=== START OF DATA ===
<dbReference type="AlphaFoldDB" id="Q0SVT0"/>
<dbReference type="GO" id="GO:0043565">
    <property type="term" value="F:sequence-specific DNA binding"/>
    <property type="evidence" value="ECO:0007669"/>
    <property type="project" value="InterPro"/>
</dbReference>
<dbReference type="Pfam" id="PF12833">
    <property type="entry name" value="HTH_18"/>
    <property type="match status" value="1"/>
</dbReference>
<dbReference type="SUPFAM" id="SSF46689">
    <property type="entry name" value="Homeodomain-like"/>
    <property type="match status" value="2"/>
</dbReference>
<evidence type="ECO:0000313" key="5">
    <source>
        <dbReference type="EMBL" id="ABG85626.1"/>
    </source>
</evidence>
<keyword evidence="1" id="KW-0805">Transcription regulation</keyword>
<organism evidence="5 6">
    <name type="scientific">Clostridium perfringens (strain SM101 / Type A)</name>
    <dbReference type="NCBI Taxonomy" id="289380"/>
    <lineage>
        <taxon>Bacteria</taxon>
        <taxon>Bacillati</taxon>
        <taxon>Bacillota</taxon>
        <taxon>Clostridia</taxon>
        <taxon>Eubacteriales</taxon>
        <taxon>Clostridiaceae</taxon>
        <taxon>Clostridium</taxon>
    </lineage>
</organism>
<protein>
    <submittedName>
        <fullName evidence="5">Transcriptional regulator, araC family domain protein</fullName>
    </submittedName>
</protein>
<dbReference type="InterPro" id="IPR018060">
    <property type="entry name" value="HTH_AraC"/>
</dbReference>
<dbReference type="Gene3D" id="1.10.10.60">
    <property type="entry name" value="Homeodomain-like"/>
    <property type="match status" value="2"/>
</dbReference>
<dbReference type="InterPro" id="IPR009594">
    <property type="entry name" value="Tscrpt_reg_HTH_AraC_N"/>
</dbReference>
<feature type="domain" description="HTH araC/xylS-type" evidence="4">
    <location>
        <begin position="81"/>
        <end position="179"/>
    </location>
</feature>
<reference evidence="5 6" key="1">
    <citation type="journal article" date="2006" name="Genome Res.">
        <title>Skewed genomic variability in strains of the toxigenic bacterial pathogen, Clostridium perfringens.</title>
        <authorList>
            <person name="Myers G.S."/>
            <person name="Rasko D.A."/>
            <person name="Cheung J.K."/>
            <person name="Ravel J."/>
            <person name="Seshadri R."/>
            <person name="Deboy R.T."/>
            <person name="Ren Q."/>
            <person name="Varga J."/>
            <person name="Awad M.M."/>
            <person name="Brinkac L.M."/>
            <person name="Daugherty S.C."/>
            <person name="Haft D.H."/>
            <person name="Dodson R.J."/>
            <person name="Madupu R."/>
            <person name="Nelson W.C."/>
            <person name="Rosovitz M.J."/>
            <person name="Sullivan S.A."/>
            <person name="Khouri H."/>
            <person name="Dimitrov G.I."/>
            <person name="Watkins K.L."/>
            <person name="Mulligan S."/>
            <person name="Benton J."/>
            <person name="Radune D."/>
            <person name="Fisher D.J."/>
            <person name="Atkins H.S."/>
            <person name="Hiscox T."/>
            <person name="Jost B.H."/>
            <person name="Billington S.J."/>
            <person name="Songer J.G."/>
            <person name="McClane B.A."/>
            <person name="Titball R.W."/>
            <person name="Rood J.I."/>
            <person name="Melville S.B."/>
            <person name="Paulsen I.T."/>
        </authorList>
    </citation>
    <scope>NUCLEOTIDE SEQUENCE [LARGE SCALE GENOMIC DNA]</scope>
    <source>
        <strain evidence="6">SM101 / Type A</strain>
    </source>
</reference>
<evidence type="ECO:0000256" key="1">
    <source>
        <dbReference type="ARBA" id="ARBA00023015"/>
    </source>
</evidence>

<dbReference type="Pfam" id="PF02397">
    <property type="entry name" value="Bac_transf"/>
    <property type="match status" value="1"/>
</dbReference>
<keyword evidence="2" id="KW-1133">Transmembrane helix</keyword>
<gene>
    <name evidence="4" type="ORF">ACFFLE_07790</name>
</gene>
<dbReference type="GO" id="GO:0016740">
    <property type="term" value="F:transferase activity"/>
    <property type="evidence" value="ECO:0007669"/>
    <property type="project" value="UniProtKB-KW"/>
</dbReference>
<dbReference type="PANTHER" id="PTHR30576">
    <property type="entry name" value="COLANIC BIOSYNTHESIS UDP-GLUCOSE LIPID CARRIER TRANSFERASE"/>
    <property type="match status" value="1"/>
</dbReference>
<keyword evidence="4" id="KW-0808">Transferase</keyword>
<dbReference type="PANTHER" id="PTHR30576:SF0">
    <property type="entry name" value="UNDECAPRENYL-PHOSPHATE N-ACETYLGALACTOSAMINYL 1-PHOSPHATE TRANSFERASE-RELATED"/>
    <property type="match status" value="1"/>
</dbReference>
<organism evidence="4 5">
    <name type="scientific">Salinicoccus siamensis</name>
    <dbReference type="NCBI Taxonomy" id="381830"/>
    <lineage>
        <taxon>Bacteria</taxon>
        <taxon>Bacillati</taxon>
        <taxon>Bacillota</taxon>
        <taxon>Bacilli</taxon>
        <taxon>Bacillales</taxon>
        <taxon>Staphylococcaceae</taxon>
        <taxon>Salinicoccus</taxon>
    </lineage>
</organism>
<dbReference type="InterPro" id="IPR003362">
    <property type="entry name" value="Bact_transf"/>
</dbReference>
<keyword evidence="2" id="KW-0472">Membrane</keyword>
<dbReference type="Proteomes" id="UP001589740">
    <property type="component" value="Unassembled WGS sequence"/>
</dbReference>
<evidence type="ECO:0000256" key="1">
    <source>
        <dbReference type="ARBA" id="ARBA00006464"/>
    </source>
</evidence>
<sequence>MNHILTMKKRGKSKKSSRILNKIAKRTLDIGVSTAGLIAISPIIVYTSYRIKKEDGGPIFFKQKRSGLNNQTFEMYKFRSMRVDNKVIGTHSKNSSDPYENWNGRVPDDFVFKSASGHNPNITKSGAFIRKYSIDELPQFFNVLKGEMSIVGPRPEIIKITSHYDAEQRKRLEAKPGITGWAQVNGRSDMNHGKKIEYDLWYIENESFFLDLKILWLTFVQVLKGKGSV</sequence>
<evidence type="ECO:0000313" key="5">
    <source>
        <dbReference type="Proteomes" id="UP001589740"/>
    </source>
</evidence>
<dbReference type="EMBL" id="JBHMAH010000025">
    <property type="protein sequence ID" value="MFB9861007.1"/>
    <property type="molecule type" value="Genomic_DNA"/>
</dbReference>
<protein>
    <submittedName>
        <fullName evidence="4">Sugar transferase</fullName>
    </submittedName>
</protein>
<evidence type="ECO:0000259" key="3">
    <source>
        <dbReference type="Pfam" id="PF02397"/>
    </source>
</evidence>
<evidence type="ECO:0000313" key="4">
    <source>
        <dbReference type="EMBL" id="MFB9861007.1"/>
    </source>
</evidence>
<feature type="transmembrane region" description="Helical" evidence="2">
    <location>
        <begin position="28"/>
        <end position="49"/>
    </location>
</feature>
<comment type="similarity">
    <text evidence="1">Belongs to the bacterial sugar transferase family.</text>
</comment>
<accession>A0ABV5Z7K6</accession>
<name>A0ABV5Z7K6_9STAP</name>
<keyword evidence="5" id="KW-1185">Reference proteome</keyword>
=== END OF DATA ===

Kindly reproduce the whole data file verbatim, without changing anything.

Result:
<dbReference type="AlphaFoldDB" id="Q0SVT0"/>
<dbReference type="GO" id="GO:0043565">
    <property type="term" value="F:sequence-specific DNA binding"/>
    <property type="evidence" value="ECO:0007669"/>
    <property type="project" value="InterPro"/>
</dbReference>
<dbReference type="Pfam" id="PF12833">
    <property type="entry name" value="HTH_18"/>
    <property type="match status" value="1"/>
</dbReference>
<dbReference type="SUPFAM" id="SSF46689">
    <property type="entry name" value="Homeodomain-like"/>
    <property type="match status" value="2"/>
</dbReference>
<evidence type="ECO:0000313" key="5">
    <source>
        <dbReference type="EMBL" id="ABG85626.1"/>
    </source>
</evidence>
<keyword evidence="1" id="KW-0805">Transcription regulation</keyword>
<organism evidence="5 6">
    <name type="scientific">Clostridium perfringens (strain SM101 / Type A)</name>
    <dbReference type="NCBI Taxonomy" id="289380"/>
    <lineage>
        <taxon>Bacteria</taxon>
        <taxon>Bacillati</taxon>
        <taxon>Bacillota</taxon>
        <taxon>Clostridia</taxon>
        <taxon>Eubacteriales</taxon>
        <taxon>Clostridiaceae</taxon>
        <taxon>Clostridium</taxon>
    </lineage>
</organism>
<protein>
    <submittedName>
        <fullName evidence="5">Transcriptional regulator, araC family domain protein</fullName>
    </submittedName>
</protein>
<dbReference type="InterPro" id="IPR018060">
    <property type="entry name" value="HTH_AraC"/>
</dbReference>
<dbReference type="Gene3D" id="1.10.10.60">
    <property type="entry name" value="Homeodomain-like"/>
    <property type="match status" value="2"/>
</dbReference>
<dbReference type="InterPro" id="IPR009594">
    <property type="entry name" value="Tscrpt_reg_HTH_AraC_N"/>
</dbReference>
<feature type="domain" description="HTH araC/xylS-type" evidence="4">
    <location>
        <begin position="81"/>
        <end position="179"/>
    </location>
</feature>
<reference evidence="5 6" key="1">
    <citation type="journal article" date="2006" name="Genome Res.">
        <title>Skewed genomic variability in strains of the toxigenic bacterial pathogen, Clostridium perfringens.</title>
        <authorList>
            <person name="Myers G.S."/>
            <person name="Rasko D.A."/>
            <person name="Cheung J.K."/>
            <person name="Ravel J."/>
            <person name="Seshadri R."/>
            <person name="Deboy R.T."/>
            <person name="Ren Q."/>
            <person name="Varga J."/>
            <person name="Awad M.M."/>
            <person name="Brinkac L.M."/>
            <person name="Daugherty S.C."/>
            <person name="Haft D.H."/>
            <person name="Dodson R.J."/>
            <person name="Madupu R."/>
            <person name="Nelson W.C."/>
            <person name="Rosovitz M.J."/>
            <person name="Sullivan S.A."/>
            <person name="Khouri H."/>
            <person name="Dimitrov G.I."/>
            <person name="Watkins K.L."/>
            <person name="Mulligan S."/>
            <person name="Benton J."/>
            <person name="Radune D."/>
            <person name="Fisher D.J."/>
            <person name="Atkins H.S."/>
            <person name="Hiscox T."/>
            <person name="Jost B.H."/>
            <person name="Billington S.J."/>
            <person name="Songer J.G."/>
            <person name="McClane B.A."/>
            <person name="Titball R.W."/>
            <person name="Rood J.I."/>
            <person name="Melville S.B."/>
            <person name="Paulsen I.T."/>
        </authorList>
    </citation>
    <scope>NUCLEOTIDE SEQUENCE [LARGE SCALE GENOMIC DNA]</scope>
    <source>
        <strain evidence="6">SM101 / Type A</strain>
    </source>
</reference>
<evidence type="ECO:0000256" key="1">
    <source>
        <dbReference type="ARBA" id="ARBA00023015"/>
    </source>
</evidence>

<dbReference type="Pfam" id="PF02397">
    <property type="entry name" value="Bac_transf"/>
    <property type="match status" value="1"/>
</dbReference>
<keyword evidence="2" id="KW-1133">Transmembrane helix</keyword>
<gene>
    <name evidence="4" type="ORF">ACFFLE_07790</name>
</gene>
<dbReference type="GO" id="GO:0016740">
    <property type="term" value="F:transferase activity"/>
    <property type="evidence" value="ECO:0007669"/>
    <property type="project" value="UniProtKB-KW"/>
</dbReference>
<dbReference type="PANTHER" id="PTHR30576">
    <property type="entry name" value="COLANIC BIOSYNTHESIS UDP-GLUCOSE LIPID CARRIER TRANSFERASE"/>
    <property type="match status" value="1"/>
</dbReference>
<keyword evidence="4" id="KW-0808">Transferase</keyword>
<dbReference type="PANTHER" id="PTHR30576:SF0">
    <property type="entry name" value="UNDECAPRENYL-PHOSPHATE N-ACETYLGALACTOSAMINYL 1-PHOSPHATE TRANSFERASE-RELATED"/>
    <property type="match status" value="1"/>
</dbReference>
<organism evidence="4 5">
    <name type="scientific">Salinicoccus siamensis</name>
    <dbReference type="NCBI Taxonomy" id="381830"/>
    <lineage>
        <taxon>Bacteria</taxon>
        <taxon>Bacillati</taxon>
        <taxon>Bacillota</taxon>
        <taxon>Bacilli</taxon>
        <taxon>Bacillales</taxon>
        <taxon>Staphylococcaceae</taxon>
        <taxon>Salinicoccus</taxon>
    </lineage>
</organism>
<dbReference type="InterPro" id="IPR003362">
    <property type="entry name" value="Bact_transf"/>
</dbReference>
<keyword evidence="2" id="KW-0472">Membrane</keyword>
<dbReference type="Proteomes" id="UP001589740">
    <property type="component" value="Unassembled WGS sequence"/>
</dbReference>
<evidence type="ECO:0000256" key="1">
    <source>
        <dbReference type="ARBA" id="ARBA00006464"/>
    </source>
</evidence>
<sequence>MNHILTMKKRGKSKKSSRILNKIAKRTLDIGVSTAGLIAISPIIVYTSYRIKKEDGGPIFFKQKRSGLNNQTFEMYKFRSMRVDNKVIGTHSKNSSDPYENWNGRVPDDFVFKSASGHNPNITKSGAFIRKYSIDELPQFFNVLKGEMSIVGPRPEIIKITSHYDAEQRKRLEAKPGITGWAQVNGRSDMNHGKKIEYDLWYIENESFFLDLKILWLTFVQVLKGKGSV</sequence>
<evidence type="ECO:0000313" key="5">
    <source>
        <dbReference type="Proteomes" id="UP001589740"/>
    </source>
</evidence>
<dbReference type="EMBL" id="JBHMAH010000025">
    <property type="protein sequence ID" value="MFB9861007.1"/>
    <property type="molecule type" value="Genomic_DNA"/>
</dbReference>
<protein>
    <submittedName>
        <fullName evidence="4">Sugar transferase</fullName>
    </submittedName>
</protein>
<evidence type="ECO:0000259" key="3">
    <source>
        <dbReference type="Pfam" id="PF02397"/>
    </source>
</evidence>
<evidence type="ECO:0000313" key="4">
    <source>
        <dbReference type="EMBL" id="MFB9861007.1"/>
    </source>
</evidence>
<feature type="transmembrane region" description="Helical" evidence="2">
    <location>
        <begin position="28"/>
        <end position="49"/>
    </location>
</feature>
<comment type="similarity">
    <text evidence="1">Belongs to the bacterial sugar transferase family.</text>
</comment>
<accession>A0ABV5Z7K6</accession>
<name>A0ABV5Z7K6_9STAP</name>
<keyword evidence="5" id="KW-1185">Reference proteome</keyword>